Hammering a nail can improve your putting results. This pro shares how
YouTube/Matt Fryer Golf
There are plenty of putting tips out there that amateurs can use to improve their golf game. Some of them focus on reading the greens, while others can be more basic (but important!), offering advice on where to position the golf ball when using the flatstick.
Regardless of which advice you subscribe to, I’m of the thinking that simpler is better.
As someone who often uses analogies to get his point across or communicate something, it’s why I appreciate the following putting tip from Luke Donald.
In the video below, Donald shares an easy visualization, describing how the act of hammering a nail can improve the putting stroke. Take a look at his tips below.
How hammering a nail can help you find the ideal putting stroke
One of the more remarkable things mentioned in the video is Donald’s 483 holes without three-putting. With that type of consistency, it’s easy to trust the 45-year-old Englishman and former World No. 1.
As Donald mentions in the video, “the best thing is learning how to get proper acceleration to the ball, and getting the correct strike. If you can strike the ball correctly every time, you’re not going to leave yourself those six-, seven-, eight-foot putts.
“If you can get it within that three-foot distance that we know about on Tour, we’re going to make 99.9 percent of putts inside three feet.”
Donald then goes on to share one of the most common mistakes he sees with amateurs — which is acceleration in their putting stroke.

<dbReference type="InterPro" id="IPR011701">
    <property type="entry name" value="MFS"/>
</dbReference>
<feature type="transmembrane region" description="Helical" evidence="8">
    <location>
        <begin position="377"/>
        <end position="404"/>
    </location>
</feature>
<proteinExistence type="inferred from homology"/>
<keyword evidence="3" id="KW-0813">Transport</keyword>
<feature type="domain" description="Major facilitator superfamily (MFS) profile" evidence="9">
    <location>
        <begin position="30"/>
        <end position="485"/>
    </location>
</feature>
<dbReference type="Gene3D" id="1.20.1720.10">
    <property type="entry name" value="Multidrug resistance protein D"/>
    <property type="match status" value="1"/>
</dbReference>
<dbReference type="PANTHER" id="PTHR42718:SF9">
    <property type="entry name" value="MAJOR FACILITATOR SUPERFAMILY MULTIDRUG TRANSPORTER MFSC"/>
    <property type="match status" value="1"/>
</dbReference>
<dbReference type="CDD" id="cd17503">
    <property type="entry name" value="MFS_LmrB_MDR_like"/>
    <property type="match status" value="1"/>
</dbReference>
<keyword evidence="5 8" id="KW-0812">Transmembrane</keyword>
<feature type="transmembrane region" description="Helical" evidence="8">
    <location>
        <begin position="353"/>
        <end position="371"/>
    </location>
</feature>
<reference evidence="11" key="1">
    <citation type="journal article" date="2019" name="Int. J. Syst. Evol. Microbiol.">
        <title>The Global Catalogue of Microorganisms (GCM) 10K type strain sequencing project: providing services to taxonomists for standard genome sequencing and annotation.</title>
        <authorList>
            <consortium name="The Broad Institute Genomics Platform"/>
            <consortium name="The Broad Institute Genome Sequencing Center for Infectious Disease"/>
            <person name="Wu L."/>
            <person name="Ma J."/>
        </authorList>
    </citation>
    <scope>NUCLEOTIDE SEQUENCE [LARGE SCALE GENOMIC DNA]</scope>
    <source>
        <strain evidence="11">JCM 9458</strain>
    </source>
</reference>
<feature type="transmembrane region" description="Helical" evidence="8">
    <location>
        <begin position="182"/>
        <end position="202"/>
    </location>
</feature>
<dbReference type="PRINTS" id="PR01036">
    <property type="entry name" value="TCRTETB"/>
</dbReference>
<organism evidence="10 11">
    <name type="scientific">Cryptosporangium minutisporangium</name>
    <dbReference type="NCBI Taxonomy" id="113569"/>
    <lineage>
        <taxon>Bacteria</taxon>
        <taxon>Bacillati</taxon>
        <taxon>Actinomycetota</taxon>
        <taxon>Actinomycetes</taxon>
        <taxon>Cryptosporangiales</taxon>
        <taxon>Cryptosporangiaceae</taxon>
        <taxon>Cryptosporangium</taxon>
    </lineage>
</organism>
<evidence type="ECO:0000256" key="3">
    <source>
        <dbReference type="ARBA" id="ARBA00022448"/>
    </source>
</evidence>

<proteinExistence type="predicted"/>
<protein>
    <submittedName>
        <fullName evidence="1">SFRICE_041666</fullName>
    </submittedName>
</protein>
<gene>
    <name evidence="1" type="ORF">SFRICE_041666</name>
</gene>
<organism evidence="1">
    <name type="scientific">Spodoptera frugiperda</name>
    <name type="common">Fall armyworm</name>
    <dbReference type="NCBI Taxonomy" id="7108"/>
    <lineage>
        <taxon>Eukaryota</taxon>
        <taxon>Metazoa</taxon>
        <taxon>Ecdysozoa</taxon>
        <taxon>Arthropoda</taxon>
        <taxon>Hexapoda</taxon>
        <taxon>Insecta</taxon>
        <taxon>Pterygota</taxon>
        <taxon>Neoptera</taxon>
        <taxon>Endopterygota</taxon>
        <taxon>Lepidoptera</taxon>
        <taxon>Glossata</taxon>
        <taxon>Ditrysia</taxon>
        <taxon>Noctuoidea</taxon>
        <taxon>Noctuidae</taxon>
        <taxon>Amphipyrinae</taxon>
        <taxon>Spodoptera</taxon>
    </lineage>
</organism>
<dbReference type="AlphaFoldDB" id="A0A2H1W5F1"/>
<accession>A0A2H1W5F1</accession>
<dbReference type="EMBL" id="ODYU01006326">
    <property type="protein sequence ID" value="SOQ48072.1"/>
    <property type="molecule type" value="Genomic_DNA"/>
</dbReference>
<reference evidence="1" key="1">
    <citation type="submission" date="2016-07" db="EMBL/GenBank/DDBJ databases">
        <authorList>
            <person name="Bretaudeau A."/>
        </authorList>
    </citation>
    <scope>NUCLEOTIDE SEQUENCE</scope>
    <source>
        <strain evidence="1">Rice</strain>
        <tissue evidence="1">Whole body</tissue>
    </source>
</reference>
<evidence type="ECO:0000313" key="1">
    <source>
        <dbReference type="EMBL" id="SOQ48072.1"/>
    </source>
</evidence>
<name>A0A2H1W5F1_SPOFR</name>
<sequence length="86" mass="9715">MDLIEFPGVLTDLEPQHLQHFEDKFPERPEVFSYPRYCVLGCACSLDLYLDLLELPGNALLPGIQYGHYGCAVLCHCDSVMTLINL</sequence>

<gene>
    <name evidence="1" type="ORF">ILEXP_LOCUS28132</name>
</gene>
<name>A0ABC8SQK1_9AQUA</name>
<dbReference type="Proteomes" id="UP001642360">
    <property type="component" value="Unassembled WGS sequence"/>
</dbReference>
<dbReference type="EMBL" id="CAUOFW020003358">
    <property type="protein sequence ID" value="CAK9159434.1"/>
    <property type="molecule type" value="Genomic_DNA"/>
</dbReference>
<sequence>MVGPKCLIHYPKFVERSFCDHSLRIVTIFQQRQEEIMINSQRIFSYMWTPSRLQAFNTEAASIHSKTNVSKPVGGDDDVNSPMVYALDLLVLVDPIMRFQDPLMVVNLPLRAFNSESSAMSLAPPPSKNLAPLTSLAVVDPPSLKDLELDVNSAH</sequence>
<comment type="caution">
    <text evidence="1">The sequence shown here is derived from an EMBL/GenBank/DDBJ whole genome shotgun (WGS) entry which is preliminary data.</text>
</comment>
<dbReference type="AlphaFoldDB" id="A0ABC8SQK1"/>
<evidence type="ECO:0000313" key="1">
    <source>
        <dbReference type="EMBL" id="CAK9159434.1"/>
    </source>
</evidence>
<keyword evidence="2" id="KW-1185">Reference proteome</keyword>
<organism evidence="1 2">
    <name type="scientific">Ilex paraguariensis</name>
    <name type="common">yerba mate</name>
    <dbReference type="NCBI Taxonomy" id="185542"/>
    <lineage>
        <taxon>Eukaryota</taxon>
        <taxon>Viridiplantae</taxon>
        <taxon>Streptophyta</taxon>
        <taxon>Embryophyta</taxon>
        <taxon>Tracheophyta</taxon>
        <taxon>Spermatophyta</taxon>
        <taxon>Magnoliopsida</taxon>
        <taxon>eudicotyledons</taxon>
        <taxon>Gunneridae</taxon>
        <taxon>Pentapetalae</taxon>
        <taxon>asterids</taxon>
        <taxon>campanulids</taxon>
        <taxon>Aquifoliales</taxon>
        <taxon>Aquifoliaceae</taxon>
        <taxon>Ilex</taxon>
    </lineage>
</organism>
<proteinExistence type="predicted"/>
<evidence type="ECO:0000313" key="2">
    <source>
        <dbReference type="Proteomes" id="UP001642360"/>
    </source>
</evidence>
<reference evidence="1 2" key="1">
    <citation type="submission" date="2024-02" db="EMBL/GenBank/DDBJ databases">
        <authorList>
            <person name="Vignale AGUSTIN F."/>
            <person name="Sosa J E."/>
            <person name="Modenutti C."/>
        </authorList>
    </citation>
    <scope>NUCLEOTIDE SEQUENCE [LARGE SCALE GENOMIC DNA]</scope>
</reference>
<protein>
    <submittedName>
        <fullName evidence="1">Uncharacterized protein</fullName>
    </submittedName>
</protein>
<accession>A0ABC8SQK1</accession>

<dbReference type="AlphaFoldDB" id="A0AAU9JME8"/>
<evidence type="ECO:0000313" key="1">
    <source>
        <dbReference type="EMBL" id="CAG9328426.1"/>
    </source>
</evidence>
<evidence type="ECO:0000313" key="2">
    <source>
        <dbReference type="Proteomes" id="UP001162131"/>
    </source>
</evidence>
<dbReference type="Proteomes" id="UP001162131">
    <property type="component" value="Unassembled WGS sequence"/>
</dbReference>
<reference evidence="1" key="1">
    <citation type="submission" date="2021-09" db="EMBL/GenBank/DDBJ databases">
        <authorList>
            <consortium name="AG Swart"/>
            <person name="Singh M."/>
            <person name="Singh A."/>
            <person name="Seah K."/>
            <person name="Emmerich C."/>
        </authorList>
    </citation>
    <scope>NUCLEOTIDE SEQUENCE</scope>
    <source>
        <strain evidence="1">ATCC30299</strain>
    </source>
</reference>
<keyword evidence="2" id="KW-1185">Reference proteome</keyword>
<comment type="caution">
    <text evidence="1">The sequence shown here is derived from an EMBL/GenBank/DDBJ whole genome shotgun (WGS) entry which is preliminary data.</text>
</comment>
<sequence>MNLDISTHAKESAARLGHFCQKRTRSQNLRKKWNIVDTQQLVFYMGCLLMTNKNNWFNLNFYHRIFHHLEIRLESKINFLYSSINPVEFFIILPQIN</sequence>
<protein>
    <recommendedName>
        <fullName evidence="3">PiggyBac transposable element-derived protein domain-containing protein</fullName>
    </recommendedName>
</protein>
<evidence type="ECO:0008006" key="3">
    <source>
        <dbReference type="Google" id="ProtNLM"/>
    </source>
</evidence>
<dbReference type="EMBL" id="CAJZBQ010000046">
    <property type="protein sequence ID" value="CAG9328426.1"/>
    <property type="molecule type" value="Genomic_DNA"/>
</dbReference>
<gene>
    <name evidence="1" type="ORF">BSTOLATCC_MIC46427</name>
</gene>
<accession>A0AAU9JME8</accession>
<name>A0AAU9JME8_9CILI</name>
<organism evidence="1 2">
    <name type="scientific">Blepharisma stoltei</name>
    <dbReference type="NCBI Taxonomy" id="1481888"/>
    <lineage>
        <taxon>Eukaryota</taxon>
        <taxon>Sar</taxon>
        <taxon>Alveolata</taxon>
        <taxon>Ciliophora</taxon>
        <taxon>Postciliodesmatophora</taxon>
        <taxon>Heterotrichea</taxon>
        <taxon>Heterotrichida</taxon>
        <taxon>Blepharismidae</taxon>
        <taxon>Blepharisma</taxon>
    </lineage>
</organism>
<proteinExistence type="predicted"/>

“A big mistake I see amateurs make is that they think they need to accelerate,” says Donald. “So they take it back short, and they accelerate [through the backswing]; which creates a poor strike.
“You actually want to be slightly longer [in the backswing], and accelerate to the ball, and almost have a little bit shorter follow through.”
This is where Donald says the idea of hammering a nail can help determine your putting stroke.
“The analogy I like is if you have a hammer and a nail. If you were trying to get that nail into the wood, you wouldn’t [push, you would swing], and you’d get that good, solid strike on the back of the nail.
“[By doing that], it creates a lot more efficient swing, a better strike, and you can control the distance better … a short, tight finish is what you’ll see from a lot of Tour pros.”
So try using this putting tip as a way to improve your speed control on the greens. With a long-to-short stroke, you won’t only be more efficient, but you’ll also put the ball closer to the hole — helping you avoid frustrating three-putts.